Analysis Shows European Commission's 'Improved' Corporate Sovereignty Model Would Actually Make Things Much Worse
from the institutionalized-regulatory-chill dept
Last year, the controversy around corporate sovereignty was such that the European Commission felt obliged to slam the brakes on this particular part of the TAFTA/TTIP negotiations in order to try to defuse the situation. The ostensible reason for that unexpected pause was to hold a public consultation on the “investor-state dispute settlement” (ISDS) mechanism. It turned out to be of a very limited kind. Rather than asking whether people wanted corporate tribunals passing judgment on their laws and regulations, the European Commission instead presented the ISDS chapter of another agreement, that with Canada, and posed some rather technical questions about the subtle changes it incorporated.
The Comprehensive Economic and Trade Agreement (CETA) is nominally finished, and is currently undergoing what is known as “legal scrubbing“, during which it is checked and polished for final ratification by Canada and the EU, although that’s looking much more problematic now than it did a year ago. In the consultation, CETA’s ISDS chapter was offered as a kind of template for TAFTA/TTIP. The Commission’s argument was that it incorporated many improvements over traditional corporate sovereignty chapters — which even the EU admitted were flawed — and could be tweaked further to produce an even better solution for the US-EU negotiations.
Techdirt has already written about one detailed analysis of the claimed improvements in CETA’s ISDS that found them seriously wanting. Confirming that view is a new paper from Gus Van Harten, who is Associate Professor of Law at York University in Toronto, Canada. He has taken advantage of the fact that we now have two recent EU free trade agreements with corporate sovereignty chapters: the one with Canada, plus a less well-known deal with Singapore. Van Harten’s paper looks at both of them in order to explore to what extent the European Commission’s new model for ISDS represents an advance over previous versions, and is therefore something that might usefully form the basis for a possible corporate sovereignty chapter in TTIP. Here’s his concluding summary:
The CETA and [EU-Singapore] FTA demonstrate the Commission’s willingness to accept ISDS — based on the model long pushed by Western European countries for developing and transition countries — that is flawed due to its lack of independence, fairness, and balance. The Commission’s approach to ISDS, as represented by the CETA and FTA, does not ensure basic safeguards of judicial independence and procedural fairness. It does not affirm clearly the state’s right to regulate. It does not introduce actionable responsibilities for foreign investors or even require foreign investors to resort to domestic courts unless they have been shown not to offer justice. The only notable improvement in the CETA and FTA approach to ISDS, compared to the historical Western European model, is its greater provision for openness.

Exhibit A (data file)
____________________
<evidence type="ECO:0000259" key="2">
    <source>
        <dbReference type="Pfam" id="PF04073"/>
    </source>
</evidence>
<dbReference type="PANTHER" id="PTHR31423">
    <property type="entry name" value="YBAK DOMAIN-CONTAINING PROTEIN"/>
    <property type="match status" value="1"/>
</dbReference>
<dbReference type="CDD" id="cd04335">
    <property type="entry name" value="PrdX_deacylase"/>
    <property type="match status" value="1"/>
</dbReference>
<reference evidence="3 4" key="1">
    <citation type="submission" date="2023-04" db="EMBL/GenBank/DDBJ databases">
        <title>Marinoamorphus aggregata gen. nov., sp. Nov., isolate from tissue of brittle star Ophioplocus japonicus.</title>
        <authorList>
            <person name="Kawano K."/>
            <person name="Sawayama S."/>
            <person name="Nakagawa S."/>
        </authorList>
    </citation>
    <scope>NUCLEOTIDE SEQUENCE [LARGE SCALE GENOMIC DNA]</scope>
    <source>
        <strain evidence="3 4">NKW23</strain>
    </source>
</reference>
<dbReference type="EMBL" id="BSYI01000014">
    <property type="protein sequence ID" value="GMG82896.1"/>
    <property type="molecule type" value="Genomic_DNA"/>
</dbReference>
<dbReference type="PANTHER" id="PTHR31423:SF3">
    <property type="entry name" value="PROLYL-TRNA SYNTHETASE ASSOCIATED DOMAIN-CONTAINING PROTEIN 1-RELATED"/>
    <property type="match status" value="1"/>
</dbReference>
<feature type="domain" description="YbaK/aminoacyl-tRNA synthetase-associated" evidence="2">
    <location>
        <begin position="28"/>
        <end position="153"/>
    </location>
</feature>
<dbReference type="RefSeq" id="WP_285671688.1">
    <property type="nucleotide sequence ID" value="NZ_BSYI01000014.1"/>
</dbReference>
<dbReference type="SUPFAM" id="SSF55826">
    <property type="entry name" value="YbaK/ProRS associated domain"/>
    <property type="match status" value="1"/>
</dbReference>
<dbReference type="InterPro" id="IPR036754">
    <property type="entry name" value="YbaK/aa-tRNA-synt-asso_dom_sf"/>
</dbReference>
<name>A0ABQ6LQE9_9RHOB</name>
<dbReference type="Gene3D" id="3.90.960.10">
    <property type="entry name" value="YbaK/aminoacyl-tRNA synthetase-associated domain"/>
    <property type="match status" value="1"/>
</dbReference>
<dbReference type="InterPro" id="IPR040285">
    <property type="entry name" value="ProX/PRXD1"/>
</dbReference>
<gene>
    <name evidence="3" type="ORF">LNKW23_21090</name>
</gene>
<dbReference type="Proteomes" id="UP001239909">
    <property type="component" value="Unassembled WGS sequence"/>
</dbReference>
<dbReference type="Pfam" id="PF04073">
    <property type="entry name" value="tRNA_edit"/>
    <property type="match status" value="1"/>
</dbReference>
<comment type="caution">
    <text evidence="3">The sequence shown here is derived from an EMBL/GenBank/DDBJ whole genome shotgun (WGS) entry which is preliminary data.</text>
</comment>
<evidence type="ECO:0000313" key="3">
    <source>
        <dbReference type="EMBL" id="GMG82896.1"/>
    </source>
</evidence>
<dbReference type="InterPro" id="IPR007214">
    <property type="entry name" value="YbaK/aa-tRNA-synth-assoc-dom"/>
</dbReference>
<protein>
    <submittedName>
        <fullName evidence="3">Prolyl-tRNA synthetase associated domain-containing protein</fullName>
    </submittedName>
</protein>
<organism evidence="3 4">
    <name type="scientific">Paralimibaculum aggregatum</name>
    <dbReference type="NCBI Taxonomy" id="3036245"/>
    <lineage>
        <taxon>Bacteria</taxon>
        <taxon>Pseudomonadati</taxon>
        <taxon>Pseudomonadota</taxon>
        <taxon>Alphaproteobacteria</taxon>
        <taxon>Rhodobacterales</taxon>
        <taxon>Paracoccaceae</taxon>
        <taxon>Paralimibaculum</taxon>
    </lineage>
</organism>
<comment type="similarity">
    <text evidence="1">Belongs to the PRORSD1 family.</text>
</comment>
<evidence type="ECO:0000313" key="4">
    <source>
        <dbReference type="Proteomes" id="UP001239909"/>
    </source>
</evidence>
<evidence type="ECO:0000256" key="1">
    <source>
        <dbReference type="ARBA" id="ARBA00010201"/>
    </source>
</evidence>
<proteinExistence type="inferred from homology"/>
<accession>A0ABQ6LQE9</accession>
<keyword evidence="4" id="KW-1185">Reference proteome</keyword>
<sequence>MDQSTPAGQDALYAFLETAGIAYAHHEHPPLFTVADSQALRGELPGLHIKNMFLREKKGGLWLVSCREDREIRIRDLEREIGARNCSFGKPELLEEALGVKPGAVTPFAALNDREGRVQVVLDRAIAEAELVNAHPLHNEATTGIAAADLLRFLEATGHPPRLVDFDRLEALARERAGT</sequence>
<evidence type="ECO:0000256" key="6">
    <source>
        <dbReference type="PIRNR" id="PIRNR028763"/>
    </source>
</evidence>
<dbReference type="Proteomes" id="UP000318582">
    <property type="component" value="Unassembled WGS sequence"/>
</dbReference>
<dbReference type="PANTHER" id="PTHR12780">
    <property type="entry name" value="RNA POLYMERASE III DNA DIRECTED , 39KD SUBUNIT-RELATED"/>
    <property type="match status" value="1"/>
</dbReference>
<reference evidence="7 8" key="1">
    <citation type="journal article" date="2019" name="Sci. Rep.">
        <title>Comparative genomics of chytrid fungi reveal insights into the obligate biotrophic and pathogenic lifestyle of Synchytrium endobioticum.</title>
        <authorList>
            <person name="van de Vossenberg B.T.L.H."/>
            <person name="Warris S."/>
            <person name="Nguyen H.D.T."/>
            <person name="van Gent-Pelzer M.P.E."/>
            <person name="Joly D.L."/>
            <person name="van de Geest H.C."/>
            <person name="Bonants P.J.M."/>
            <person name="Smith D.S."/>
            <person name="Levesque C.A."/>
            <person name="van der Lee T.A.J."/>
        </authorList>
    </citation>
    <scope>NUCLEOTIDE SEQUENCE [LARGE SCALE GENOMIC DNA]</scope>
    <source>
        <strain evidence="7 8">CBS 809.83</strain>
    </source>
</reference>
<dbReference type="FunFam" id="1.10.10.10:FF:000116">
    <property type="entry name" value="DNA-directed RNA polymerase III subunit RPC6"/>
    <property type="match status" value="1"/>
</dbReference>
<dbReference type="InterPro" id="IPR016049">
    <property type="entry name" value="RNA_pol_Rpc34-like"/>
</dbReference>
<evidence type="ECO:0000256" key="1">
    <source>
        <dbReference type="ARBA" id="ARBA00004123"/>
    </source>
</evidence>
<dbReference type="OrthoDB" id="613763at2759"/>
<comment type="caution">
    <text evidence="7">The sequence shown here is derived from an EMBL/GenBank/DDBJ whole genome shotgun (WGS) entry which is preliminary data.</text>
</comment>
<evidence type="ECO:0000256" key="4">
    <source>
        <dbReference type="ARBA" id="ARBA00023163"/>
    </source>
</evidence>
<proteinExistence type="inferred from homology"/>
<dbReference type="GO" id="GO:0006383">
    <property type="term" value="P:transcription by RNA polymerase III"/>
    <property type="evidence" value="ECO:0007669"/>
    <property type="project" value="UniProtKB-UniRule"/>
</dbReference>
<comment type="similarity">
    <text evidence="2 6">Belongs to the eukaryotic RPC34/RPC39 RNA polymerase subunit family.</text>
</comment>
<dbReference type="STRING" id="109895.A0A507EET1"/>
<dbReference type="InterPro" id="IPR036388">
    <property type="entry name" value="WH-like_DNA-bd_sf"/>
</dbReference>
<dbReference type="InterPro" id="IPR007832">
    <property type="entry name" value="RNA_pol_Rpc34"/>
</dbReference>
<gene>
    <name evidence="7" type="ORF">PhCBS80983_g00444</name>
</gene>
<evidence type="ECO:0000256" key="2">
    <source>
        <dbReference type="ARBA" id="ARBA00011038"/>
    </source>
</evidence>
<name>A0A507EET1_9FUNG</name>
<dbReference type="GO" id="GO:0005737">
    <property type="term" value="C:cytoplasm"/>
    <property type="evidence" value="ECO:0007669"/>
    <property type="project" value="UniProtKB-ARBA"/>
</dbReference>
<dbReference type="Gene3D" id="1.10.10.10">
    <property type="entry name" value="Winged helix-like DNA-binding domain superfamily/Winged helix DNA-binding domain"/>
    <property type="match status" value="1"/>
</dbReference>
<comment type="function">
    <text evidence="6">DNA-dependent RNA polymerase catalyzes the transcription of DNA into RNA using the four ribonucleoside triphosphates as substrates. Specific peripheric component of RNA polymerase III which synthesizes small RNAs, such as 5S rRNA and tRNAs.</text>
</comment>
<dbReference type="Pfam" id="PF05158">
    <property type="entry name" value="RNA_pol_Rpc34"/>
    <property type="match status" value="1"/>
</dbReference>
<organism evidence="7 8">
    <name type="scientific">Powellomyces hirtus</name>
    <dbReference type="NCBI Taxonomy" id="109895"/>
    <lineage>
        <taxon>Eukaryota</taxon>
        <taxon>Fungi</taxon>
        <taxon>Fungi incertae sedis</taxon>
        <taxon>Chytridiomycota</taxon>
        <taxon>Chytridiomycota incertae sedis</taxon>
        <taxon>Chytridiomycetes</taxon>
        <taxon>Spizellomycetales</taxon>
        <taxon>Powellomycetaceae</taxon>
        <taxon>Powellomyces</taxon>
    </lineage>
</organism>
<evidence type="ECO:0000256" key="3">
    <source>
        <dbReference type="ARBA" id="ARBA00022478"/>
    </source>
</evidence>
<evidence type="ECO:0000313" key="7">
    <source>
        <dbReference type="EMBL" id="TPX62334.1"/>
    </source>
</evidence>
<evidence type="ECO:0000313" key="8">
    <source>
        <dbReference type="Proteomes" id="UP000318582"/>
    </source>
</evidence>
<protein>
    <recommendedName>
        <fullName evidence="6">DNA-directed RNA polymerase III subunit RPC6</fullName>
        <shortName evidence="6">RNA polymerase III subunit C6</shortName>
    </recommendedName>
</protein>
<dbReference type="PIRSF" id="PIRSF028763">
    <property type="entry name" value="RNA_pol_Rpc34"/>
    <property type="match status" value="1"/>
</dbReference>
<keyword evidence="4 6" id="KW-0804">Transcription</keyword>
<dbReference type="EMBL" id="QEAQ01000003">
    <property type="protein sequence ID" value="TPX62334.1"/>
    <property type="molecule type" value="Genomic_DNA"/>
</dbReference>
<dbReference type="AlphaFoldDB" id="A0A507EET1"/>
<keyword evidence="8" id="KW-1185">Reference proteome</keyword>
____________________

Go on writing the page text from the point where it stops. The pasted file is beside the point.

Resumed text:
By including ISDS in the CETA and FTA, as forerunners of a TTIP, the Commission would make the problems of ISDS much worse. The Commission aims to expand and lock in a deeply flawed system of dispute resolution — premised on the special privileging and subsidizing of large companies and very wealthy individuals, with lucrative returns also for ISDS lawyers and arbitrators — so that it covers most of the world economy.
Although that is pretty unequivocal, it’s worth reading the whole paper to understand why Van Harten is so dismissive. It contains many insights along the way, including the following astonishing fact:
The CETA’s provision on the arbitrators’ power to award damages to foreign investors includes a clause that I have not seen in any investment treaty. The clause says that, in calculating monetary damages, the arbitrators shall reduce the damages to account for “any… repeal or modification of the measure”. Thus, the CETA appears to establish an incentive for states to change their decisions in order to appease a foreign investor (who has brought an ISDS claim) as a means to limit the state’s exposure to potentially massive liability at the hands of the arbitrators. Put differently, this clause in the CETA appears to institutionalize the ISDS dynamic of “regulatory chill”.
So much for the idea that corporate sovereignty “does not and cannot require countries to change any law or regulation“: not only does the CETA text admit it can happen, it even provides a strong incentive to do so.